But what happens at the end of the day? The whole course of human history is a series of failures on the "Justice" topic! Equality before the law - yes, but not for the ―more equal‖. Judgment for the guilty? Naturally! Anyone is guilty if he doesn’t have the equivalent of 30 pieces of silver to redeem himself. And moral, conscience… Oh, conscience is so fashionable today, that anyone who has decided to work ―for the benefit of the genus‖, i.e. in favor of his whole extended family, has armed himself up with several consciences – as soon as one gets dirty, the next replaces it immediately.
So justice is a beautiful but vicious circle of our recognized desire to manifestation of ourselves, in the impetuous ―waving of hands‖, in this grand celebration of our personality, until we reach the "neighbor’s nose" and break it down. Then we feel that Justice is not giving or limiting freedom. It is something much more important and much more difficult to actually implement, because actually it is self-limitation and respect other rights and freedoms first, and only then respect the own ones. The failure of previous social systems lies in the really vicious defense of one’s freedom, in the search of the price and not the value of Justice. So it doesn’t matter whether we want justice in communist, capitalist or any other society. Our consumer thinking has created a consumer Justice. The more the illusory, but craved happiness lies in the Wanting, the easier the true Justice will slip out.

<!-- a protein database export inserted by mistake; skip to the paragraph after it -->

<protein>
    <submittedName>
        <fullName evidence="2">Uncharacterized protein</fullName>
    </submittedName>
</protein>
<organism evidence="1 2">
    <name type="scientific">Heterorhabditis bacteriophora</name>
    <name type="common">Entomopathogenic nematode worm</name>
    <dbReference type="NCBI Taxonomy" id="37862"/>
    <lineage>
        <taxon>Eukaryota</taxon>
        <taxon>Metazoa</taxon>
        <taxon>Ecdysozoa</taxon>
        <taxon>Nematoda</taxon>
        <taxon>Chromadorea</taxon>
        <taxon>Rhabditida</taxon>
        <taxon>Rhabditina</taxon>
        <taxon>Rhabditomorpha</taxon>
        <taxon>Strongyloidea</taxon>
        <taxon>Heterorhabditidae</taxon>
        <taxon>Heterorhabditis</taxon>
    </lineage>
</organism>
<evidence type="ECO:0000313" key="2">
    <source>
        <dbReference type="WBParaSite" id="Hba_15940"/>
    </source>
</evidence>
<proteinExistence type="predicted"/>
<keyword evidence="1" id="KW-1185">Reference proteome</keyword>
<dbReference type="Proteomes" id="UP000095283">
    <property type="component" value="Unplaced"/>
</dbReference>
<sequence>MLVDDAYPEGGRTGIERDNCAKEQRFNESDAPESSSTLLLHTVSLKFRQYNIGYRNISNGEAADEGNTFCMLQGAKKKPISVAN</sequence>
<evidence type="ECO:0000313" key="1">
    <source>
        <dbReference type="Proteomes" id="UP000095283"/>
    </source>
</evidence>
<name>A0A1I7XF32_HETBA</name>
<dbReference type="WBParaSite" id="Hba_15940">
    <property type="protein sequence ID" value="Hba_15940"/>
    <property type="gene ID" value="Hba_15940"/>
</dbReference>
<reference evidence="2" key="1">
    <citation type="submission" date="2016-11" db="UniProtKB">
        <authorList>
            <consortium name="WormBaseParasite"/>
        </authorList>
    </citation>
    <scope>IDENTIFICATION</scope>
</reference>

Justice cannot be bought, sold or given away. It must come from where she originated – from the law of conscience and the clear moral values. Social harmony will appear when we ourselves embrace harmony. Justice is therefore something "fragile" and fine. It tries to protect its sacred values: personality, liberty, property. That is why the "equality of unequal"  is the most blatant injustice that blows any, even the healthiest society. Societies built on the principles of misunderstood justice,